Trying to counter the endless tide of migration and assimilation, long secretive Maroons are more and more going public with the old ways — singing sacred songs, drumming, making herbal medicine, talking to ancestral spirits, woodcarving, hunting and “jerking” wild pigs. Maroons are credited with inventing Jamaica’s “jerk” style of cooking, in which aromatic spices are rubbed or stuffed into meat before it is roasted on an open fire.

The turn to small-scale tourism for income can safeguard the Maroons’ future and their cultural identity, leaders say. They say it has boosted pride among younger Maroons and encouraged some to stay in their rural hometowns. Other money-making opportunities are scarce in the communities of modest cement-block homes and tiny shops selling cold drinks and snacks.

“For a long time, it’s been very difficult to keep the young people because they tend to leave for the cities to seek work. But now we can train tour guides and our people can sell their crafts, their banana and coconuts,” said Fearon Williams, the colonel of Accompong. An annual Jan. 6 celebration draws thousands of visitors to the isolated town, which sits among rocky cliffs and limestone towers in northwestern Jamaica. “Tourism is making us stronger.”

A tour bus now comes weekly to Charles Town, a village whose colonel, Frank Lumsden, worked as a commodities trader in Chicago before returning to Jamaica in the late 1990s to focus on his ancestral roots.

There are also Maroons in Suriname, on the South American mainland, where escaped slaves over the centuries built their own African-centered societies in sparsely populated Amazonian forests. Suriname’s Maroons also say a broadening emphasis on ecotourism is helping fight cultural disintegration.

“The world is turning into one large village, so it makes no sense for Maroon villages to keep out tourists. Tourists and the money they bring stimulate people in the Maroon communities to produce the products that represent their culture,” said Ronny Asabina, a Maroon who serves in Suriname’s legislature.

But most acknowledge the obstacles facing Maroons, who are estimated to number in the thousands in Jamaica and the tens of thousands in Suriname. The passing along of traditions and customs from one generation to the next has long been weakened by the lures and necessities of modern life.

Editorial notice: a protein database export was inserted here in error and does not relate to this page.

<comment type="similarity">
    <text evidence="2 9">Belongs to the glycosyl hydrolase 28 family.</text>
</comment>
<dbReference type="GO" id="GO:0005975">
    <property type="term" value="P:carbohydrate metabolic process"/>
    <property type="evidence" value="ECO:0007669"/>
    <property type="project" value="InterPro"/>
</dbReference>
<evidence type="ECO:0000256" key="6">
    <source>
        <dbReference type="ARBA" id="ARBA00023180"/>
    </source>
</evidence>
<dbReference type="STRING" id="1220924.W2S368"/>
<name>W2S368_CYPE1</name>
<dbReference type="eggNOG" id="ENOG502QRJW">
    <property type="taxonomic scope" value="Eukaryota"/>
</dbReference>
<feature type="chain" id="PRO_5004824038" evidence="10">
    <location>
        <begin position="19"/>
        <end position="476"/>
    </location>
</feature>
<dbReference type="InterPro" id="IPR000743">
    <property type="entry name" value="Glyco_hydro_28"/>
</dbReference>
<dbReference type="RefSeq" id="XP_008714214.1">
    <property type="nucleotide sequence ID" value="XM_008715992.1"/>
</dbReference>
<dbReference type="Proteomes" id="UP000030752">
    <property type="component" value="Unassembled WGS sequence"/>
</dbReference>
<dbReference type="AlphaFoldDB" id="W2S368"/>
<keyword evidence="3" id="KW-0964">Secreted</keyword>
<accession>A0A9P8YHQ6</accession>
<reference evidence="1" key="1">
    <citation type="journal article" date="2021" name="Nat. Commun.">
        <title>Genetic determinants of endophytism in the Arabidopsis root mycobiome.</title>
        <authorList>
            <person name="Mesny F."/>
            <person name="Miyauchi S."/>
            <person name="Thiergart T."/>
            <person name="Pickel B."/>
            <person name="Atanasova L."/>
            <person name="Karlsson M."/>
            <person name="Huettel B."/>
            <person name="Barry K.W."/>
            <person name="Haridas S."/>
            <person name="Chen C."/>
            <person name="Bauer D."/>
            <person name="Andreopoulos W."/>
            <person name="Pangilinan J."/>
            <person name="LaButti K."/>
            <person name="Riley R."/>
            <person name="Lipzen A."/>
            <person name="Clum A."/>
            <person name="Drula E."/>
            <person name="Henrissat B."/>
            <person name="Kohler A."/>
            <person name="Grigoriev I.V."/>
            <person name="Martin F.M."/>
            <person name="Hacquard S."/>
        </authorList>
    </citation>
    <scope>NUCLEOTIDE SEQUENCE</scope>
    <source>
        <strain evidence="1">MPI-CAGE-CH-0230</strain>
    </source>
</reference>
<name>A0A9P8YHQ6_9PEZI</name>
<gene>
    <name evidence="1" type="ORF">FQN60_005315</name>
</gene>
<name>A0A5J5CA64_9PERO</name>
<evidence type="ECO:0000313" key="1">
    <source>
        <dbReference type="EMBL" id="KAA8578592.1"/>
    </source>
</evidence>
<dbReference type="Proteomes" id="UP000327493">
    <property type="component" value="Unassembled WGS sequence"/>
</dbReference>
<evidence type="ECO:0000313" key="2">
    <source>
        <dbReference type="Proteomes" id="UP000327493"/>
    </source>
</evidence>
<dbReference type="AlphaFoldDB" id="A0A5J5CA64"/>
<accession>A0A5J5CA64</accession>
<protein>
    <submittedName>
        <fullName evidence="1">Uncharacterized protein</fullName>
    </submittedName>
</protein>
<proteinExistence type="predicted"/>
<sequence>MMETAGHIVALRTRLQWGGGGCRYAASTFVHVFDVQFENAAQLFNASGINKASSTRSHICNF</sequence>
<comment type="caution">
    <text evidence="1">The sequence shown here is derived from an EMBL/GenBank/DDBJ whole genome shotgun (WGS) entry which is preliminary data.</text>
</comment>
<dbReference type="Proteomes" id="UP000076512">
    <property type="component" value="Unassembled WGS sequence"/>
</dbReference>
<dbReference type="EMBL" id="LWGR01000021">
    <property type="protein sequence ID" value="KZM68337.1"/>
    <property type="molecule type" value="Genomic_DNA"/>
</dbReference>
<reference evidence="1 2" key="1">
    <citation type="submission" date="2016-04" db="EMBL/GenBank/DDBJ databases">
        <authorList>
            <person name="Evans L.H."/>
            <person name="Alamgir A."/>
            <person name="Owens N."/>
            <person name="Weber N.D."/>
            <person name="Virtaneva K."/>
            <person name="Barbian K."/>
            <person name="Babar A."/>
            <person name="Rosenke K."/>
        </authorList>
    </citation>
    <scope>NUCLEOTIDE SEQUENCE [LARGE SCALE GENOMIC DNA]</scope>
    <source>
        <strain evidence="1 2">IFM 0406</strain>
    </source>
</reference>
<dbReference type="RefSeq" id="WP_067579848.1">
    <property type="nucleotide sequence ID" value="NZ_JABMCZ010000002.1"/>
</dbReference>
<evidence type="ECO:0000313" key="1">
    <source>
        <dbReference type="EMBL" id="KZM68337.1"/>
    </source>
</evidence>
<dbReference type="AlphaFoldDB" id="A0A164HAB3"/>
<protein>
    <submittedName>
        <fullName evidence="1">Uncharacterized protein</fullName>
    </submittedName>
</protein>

In Scott’s Hall, a subsistence farming community in eastern Jamaica, longtime colonel Noel Prehay said he hopes tourism can provide a place for many of his townspeople to relearn their traditions.

Prehay said devotion to clandestine spiritual rituals is strong among the town’s ever-dwindling number of elderly residents, as is their knowledge of the Maroon’s Kromanti language, which is closely related to the Twi spoken in parts of the West African nation of Ghana.

“If a person is mad or if they are sick, we can make a healing dance. Our Obeah is a good Obeah,” Prehay said, referring to an Afro-Caribbean religion that involves channeling spiritual forces and is feared by some in Jamaica’s countryside, where superstitions about shamanism and the occult run deep.

But visitors are very rare in his poor town along a dusty, rutted road about a 45-minute drive from Jamaica’s capital, Kingston. Unlike the other three Maroon communities in Jamaica, Scott’s Hall has no museum, dancing grounds or other attractions aimed at tourists.

So Prehay worries that most young Maroons will still continue to leave.

“I think the young people are willing and ready to accept the teaching of the culture. But the continual migration to Kingston, to London, to Canada is difficult,” the 70-year-old Prehay said, pointing to surrounding slopes that were farms when he was a young man but are now overgrown with bamboo.

Settlements of escaped slaves emerged in many places in the Western Hemisphere, including the U.S., but the Maroons’ biggest success came in Jamaica, where they helped the British expel the Spanish and then turned on the new rulers, wreaking havoc across an island that was then one of the world’s largest sugar producers.